Women’s Cancer Group Offers Support and Sisterhood
May 11, 2011
by Dina Gerdeman
The Patriot Ledger
Kim Madigan wanted to regain the ability to do the little things: shake out her down comforter, haul a bag of groceries, open and close the windows in her Milton home.
Madigan had eight surgeries - including a double mastectomy - in 2007 following her breast cancer diagnosis, and months later she was still recovering, dealing with soreness and a lack of mobility and strength.
"One day it was pouring down rain, and I couldn't get my windows closed," Madigan, now 48, said. "I had to call my neighbors to come help me. I was crying. It was awful." When Madigan walked into Fitness Unlimited in Milton, she was skeptical about whether a fitness trainer could help her, and she had doubts about whether she would feel comfortable in a gym, especially with her physical limitations following surgery.
"I was never a gym rat even before my surgeries," she said. "I had never really exercised a day in my life and didn't even know how to exercise." But Madigan was amazed by how quickly she started feeling better after she began working with cancer exercise specialist Laury True Hale, at first one on one, and soon afterward by signing up for one of Hale's fitness classes, which are designed specifically for cancer survivors.
Those exercise classes are free, thanks to the Cancer Community Renewal Project. Carol Lundin, founder of the nonprofit organization, said the project provides personal training, exercise classes and even massages for female cancer survivors as well as their caretakers. Fitness Unlimited donates the exercise space and equipment, and the project pays Hale to hold the two exercise classes, which started last November.
The classes are small - with five to 10 people apiece - and Hale starts by providing cancer survivors with a fitness assessment to discuss a person's physical limitations and concerns.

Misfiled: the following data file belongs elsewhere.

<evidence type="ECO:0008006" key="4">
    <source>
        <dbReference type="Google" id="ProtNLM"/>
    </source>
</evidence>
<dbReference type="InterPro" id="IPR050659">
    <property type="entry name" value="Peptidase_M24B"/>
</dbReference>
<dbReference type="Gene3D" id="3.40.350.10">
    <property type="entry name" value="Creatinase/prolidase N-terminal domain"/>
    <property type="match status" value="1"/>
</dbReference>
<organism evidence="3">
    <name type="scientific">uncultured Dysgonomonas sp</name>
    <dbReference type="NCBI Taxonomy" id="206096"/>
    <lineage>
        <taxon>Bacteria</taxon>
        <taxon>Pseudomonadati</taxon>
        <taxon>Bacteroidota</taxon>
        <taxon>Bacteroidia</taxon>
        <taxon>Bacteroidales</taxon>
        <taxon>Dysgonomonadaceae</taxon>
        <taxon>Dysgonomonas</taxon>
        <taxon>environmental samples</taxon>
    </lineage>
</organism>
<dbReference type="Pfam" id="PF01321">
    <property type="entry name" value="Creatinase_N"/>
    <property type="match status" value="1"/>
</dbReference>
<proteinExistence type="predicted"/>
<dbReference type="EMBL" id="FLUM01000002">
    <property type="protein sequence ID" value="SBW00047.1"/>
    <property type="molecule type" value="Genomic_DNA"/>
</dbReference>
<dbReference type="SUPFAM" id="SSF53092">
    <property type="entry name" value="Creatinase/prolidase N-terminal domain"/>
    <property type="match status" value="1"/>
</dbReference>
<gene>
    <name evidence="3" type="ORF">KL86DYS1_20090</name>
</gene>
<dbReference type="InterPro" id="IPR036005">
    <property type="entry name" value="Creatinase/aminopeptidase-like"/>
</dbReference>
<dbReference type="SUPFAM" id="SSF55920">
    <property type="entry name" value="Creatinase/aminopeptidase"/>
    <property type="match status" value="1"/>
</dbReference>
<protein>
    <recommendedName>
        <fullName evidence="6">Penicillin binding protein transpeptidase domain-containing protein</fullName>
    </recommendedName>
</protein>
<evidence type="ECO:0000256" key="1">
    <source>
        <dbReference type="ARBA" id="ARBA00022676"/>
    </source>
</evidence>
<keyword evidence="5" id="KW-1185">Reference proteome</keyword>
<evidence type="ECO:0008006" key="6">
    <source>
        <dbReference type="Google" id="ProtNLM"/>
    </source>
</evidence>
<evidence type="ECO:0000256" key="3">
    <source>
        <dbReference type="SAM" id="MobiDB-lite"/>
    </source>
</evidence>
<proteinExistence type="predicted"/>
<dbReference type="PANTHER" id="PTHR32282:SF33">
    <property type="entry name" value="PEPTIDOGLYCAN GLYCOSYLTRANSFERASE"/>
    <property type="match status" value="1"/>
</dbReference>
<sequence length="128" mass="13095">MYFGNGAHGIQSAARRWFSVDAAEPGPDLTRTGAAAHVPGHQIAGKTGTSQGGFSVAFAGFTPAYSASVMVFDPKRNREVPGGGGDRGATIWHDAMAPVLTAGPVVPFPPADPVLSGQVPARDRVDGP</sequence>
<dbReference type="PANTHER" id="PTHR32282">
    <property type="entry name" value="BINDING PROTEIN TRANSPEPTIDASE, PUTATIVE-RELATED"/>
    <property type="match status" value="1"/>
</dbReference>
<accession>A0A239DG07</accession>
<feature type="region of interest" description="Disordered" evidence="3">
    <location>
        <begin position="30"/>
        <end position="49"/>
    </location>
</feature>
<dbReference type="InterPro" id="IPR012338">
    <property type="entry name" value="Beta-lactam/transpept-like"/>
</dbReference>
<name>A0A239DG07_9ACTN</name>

"I have had people in tears who say they don't trust their bodies anymore. They don't know what they can and can't do," Hale said. "It can be lonely to try to do this on their own. They need help."
Lundin, whose sister died of breast cancer in 1991 at age 44, started the Cancer Community Renewal Project in 2000 in Oregon, where she lived from 2000 to 2007. She became familiar with a group of female cancer survivors who were struggling to deal with medical bills and were reluctant to pay for exercise classes or massages, and she knew they would immediately benefit from the program. She decided to focus on providing free exercise classes partly because studies show that moderate exercise two to three times a week can reduce a person's risk of cancer recurrence by as much as 50 percent. And she opened the classes up to caretakers, knowing that they needed a boost as well.
Lundin held several fundraisers to support the project in Oregon - and she even rode her bike cross-country for 561/2 days to raise money. In 2004, four years after starting the project, Lundin was diagnosed with breast cancer herself at the age of 46.
"That's when I learned firsthand the benefits of what we were doing," she said. "When it happens to you, you feel as if your body has let you down. It takes you a while to get over that emotionally. This allows women to do something that's life-affirming. And it isn't just free exercise and yoga. It's the circle of support." Lundin, 53, who lives in Norwell, continued to operate the Oregon program and started a Massachusetts project in the summer of 2009. She read about Hale's work with cancer survivors in The Patriot Ledger, and the two women teamed up in an effort to see the project grow. In addition to the fitness classes, the project is planning walks, hikes and bike rides in the coming weeks.
Lundin and Hale have held fundraising bike rides to the Cape as well as indoor fundraisers, including a recurring one in which people pay $10 apiece to do a spin class while they watch a movie on Friday nights at the gym.